Weekly Classic Computer Trivia Question (20141205)

Peter Corlett abuse at cabal.org.uk
Sat Dec 6 08:02:52 CST 2014

On Fri, Dec 05, 2014 at 11:35:54PM -0500, Mouse wrote:
> "The standard"?  That disagrees with my experience.  I have numerous disks
> from the days when capacities were several tens of megabytes, or low hundreds
> of megabytes; they are all labeled accurately.

My ratty old tiny disks are all in storage so I can't pull a few out and check
the CHS/LBA versus the marked capacity, but I note that When it comes to mere
megabytes, 1000**2 and 1024**2 are still close enough for it to be lost in
rounding errors.

> Somewhere around the time of single-digit gigabyte capacities, disk
> manufacturers started mislabeling their disks.  That they were doing so
> knowing it was an actively misleading practice is evidenced by the notes in
> ads from that era (and even on some drives), saying things like "based on 1GB
> = 1 billion bytes", which, if the metric meanings were indeed the standard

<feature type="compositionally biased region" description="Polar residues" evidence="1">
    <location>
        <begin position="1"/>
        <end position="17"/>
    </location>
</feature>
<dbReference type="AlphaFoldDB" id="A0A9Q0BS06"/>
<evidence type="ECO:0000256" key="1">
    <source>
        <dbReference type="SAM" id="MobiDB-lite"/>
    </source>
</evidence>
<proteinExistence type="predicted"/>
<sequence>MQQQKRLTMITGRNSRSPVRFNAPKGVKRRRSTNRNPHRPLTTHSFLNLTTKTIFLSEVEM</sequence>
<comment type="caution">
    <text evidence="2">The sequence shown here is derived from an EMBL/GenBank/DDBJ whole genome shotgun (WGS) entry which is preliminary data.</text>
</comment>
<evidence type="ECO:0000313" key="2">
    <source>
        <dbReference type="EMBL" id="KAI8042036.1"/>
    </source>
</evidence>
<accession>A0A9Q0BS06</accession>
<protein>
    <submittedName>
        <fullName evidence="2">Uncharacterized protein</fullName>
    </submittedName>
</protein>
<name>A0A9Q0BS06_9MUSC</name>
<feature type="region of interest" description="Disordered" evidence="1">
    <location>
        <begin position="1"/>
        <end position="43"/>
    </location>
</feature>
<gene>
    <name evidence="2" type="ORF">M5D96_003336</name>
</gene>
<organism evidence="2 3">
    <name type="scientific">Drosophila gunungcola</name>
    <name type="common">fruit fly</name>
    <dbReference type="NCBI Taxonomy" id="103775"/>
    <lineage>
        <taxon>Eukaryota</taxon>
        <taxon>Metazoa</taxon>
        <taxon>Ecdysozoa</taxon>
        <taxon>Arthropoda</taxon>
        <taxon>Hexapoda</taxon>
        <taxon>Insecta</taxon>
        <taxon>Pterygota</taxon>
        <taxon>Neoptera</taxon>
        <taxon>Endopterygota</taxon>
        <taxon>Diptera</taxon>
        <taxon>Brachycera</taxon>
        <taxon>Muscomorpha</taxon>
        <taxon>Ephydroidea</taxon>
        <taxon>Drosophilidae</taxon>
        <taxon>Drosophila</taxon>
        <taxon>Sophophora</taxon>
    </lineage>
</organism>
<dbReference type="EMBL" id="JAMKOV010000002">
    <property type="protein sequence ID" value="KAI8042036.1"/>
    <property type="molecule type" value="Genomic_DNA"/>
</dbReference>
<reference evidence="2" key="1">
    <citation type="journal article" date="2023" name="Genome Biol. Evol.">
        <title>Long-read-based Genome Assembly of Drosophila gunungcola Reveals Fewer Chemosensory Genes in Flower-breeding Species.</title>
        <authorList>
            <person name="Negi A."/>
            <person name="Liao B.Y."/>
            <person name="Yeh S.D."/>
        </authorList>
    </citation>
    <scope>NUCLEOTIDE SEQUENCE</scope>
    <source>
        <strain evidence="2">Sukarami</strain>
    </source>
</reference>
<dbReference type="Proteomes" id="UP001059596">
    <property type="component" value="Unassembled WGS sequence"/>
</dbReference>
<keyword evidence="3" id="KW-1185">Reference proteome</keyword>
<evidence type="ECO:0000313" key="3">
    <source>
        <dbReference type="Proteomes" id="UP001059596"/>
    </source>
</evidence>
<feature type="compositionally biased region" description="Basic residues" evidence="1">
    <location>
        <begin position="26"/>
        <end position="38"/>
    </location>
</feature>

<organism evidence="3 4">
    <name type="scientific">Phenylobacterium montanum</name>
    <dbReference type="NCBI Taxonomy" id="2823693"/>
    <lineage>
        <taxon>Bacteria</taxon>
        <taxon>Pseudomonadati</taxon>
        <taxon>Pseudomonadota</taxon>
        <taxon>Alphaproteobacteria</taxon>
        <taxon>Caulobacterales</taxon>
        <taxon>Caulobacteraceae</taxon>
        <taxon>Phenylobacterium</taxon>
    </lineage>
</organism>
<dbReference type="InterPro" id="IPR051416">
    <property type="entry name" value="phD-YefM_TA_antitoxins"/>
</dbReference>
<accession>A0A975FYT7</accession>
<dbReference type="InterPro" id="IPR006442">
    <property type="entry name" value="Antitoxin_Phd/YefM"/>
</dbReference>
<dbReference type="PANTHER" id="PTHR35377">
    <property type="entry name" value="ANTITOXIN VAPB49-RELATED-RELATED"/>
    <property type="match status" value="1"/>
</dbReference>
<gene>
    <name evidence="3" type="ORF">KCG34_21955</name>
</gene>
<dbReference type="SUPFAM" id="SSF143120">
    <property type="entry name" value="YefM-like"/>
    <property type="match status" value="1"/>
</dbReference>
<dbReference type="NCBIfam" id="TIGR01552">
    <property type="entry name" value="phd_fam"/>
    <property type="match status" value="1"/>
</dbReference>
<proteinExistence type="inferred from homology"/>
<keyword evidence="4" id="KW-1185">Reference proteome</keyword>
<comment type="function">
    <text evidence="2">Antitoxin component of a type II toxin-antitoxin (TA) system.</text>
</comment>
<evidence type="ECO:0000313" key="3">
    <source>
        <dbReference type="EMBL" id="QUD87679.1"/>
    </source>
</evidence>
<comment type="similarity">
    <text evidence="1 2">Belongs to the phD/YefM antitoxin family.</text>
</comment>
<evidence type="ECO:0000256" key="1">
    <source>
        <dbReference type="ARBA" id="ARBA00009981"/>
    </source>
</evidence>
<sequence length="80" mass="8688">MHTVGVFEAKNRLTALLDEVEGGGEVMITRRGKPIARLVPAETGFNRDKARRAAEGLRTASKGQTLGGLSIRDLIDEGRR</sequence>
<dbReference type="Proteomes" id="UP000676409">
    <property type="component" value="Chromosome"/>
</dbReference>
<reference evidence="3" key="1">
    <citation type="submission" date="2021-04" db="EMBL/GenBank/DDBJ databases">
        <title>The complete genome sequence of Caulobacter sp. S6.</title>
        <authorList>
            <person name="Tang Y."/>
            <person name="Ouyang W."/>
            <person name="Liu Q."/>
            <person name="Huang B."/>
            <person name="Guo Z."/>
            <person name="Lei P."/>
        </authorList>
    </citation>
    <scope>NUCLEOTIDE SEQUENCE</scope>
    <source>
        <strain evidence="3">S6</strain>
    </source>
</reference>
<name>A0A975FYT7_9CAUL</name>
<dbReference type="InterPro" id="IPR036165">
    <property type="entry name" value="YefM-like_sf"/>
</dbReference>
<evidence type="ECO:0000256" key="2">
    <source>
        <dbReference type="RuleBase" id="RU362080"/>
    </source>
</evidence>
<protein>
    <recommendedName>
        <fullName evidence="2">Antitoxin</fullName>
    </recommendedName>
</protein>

> you seem to be claiming they were, would not have been worth mentioning.

Actually, the notes in the ads were added later due to litigious bastards and
other chancers claiming that they believed it to mean powers-of-two and making
a nuisance of themselves in court.

This power-of-two confusion is an artifact of how solid-state memory devices
are made, and does not apply to everything vaguely related to computers.
Otherwise one could try and argue that a "dozen eggs" should contain 13 eggs
because bakers add an extra loaf to a batch as an artifact of the bread-making

Consider also the infamous 1.44MB disk.  That number comes from 1440 * 1024, so
apparently a megabyte is *also* 1,024,000 bytes.  If we can humpty-dumpty it
and pluck numbers out of the air, why not just call a megabyte 3,141,592 bytes?

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